I’m guessing you have heard of Grow the Flow because you are reading this right now. If not, we are a movement dedicated to getting more water to the Great Salt Lake! So, what about Slow the Flow? While the names may be easy to mix up, we are two very different attempts to conserve water across Utah. 

 Slow the Flow, run by the Department of Water Resources, provides consumers with comprehensive ways to lower their indoor and outdoor water use. While some of these tips are helpful—like reusing cooking water for your plants—they will not make a significant difference in how much water you save. However, there are other valuable tools available to significantly decrease your water waste and help lower the state’s municipal water demand. 

Since 2022, the state has committed upwards of $10 million to a rebate program, which offers participants up to $3 per square foot when they replace their grass with water-efficient landscaping. In some cases, this program subsidized up to two-thirds of the cost of conversion. With subsidized pricing and immense water savings, this is a cost efficient program that will save you thousands of gallons of water and lower your monthly bill. 

Another effective water saving tool is checking for leaks and optimizing the efficiency of your outdoor watering system, which will literally save you tons of water. Slow the Flow offers free water checks, where an expert will spend approximately an hour assessing your sprinkler system efficiency and watering needs based on grass and soil type, local precipitation, and water pressure. Although this may seem menial, a BYU study has shown that over half of Utahns overwater their landscapes.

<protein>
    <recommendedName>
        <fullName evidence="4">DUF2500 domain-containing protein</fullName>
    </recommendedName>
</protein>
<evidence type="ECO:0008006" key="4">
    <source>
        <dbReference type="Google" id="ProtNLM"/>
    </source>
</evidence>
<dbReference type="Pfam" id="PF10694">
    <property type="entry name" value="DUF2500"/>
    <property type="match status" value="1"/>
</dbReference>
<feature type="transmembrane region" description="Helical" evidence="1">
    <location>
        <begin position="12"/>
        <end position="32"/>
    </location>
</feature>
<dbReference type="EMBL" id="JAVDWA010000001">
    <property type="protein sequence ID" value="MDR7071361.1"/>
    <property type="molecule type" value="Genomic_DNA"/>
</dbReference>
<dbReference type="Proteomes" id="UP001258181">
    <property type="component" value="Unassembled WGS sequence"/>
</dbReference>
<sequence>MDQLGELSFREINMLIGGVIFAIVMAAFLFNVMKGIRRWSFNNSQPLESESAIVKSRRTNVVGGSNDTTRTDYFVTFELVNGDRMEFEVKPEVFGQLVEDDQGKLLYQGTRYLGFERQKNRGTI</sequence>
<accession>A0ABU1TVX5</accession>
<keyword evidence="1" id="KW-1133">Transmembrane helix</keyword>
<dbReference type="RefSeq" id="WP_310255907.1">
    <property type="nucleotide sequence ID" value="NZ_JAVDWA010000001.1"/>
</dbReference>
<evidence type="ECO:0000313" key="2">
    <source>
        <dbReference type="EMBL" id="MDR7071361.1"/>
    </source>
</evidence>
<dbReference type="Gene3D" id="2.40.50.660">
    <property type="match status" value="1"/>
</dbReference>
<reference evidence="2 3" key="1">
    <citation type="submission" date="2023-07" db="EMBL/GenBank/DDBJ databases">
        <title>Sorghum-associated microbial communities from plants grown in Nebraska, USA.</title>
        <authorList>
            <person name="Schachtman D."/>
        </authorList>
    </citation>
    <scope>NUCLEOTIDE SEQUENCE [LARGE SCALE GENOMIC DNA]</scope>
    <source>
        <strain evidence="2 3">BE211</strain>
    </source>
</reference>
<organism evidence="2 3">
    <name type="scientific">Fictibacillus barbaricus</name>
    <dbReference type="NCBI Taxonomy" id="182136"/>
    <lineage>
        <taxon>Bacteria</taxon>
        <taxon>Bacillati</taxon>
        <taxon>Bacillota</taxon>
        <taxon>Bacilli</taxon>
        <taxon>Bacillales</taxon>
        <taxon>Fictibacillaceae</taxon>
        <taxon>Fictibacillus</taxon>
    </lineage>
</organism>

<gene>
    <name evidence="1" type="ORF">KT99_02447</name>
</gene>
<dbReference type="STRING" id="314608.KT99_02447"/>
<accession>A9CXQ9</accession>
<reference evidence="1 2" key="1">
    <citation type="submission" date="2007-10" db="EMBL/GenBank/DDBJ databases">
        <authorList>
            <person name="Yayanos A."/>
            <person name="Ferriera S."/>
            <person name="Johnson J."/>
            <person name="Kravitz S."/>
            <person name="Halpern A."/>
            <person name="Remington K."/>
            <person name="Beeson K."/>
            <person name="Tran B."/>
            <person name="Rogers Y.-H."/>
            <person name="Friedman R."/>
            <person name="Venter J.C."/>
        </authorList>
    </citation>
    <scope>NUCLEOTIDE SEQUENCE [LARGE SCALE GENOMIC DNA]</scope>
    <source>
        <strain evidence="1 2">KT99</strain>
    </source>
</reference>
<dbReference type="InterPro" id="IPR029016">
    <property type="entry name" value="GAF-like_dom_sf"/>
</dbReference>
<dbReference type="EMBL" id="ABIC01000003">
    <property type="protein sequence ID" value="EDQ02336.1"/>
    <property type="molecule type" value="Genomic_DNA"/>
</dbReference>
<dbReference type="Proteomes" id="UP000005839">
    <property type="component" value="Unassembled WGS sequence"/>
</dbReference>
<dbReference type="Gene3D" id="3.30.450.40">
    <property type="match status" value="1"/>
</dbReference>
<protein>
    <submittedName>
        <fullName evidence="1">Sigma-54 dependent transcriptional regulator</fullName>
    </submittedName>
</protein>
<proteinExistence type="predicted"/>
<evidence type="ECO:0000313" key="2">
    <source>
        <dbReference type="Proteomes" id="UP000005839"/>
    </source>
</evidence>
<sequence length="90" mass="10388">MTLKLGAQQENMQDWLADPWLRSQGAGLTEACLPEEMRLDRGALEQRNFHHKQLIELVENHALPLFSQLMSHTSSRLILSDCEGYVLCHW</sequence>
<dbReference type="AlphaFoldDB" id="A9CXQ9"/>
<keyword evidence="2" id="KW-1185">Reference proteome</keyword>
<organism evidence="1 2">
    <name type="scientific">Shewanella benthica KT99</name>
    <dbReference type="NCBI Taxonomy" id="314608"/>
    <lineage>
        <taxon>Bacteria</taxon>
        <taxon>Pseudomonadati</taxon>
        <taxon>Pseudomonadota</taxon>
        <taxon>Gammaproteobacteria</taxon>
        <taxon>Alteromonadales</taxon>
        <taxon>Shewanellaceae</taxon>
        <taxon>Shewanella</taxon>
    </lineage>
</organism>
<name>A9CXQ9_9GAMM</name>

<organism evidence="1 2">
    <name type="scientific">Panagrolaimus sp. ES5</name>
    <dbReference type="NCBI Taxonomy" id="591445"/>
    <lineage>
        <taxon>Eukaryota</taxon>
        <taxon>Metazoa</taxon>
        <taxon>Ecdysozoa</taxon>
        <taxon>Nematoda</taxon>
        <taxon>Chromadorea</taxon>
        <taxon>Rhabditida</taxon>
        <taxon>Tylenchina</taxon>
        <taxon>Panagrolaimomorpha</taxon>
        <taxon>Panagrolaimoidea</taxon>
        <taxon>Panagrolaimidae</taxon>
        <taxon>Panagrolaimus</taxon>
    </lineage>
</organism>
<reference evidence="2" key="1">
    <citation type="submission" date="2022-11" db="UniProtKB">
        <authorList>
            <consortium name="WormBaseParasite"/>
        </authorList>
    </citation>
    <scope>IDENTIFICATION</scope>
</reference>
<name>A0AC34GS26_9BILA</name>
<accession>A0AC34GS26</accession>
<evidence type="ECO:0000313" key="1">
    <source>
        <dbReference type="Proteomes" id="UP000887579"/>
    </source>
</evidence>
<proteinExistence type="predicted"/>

This state led initiative is a valuable way to educate users and lower our municipal water use as a state. If we decrease municipal water use, Utah’s growing population can continue to thrive using the current water supply despite increases in demand. While this will not provide much water directly to the Great Salt Lake, it will help us avoid the disastrous Bear River Development that would unnecessarily divert 220,000 acre-feet of water from the Great Salt Lake for Wasatch Front residents. 

Slow the Flow will not save the Great Salt Lake, but it can help educate our community on the importance of water conservation at all levels. That said, this program must occur alongside a complete shift in the way community members, industries, legislators, and farmers think about how we use water in Utah. 

Grow the Flow applauds any and all efforts dedicated to conserving water throughout the state, while also recognizing there is work to do. 

The Great Salt Lake needs an additional one-million acre-feet of water each year to avoid ecological collapse, and this water will not come from municipal conservation alone. The consequences of not getting this additional water to the Lake—from the toxic dust to the decimation of the Pacific flyway—are too great a risk for all beings in Salt Lake Valley. 

We must act for the Great Salt Lake and the future of our state. 

As Utah’s most pressing environmental threat—with a small window of opportunity—it will take creative solutions and collaboration on an unprecedented scale to bring back the Great Salt Lake. Grow the Flow and countless others are up to the challenge.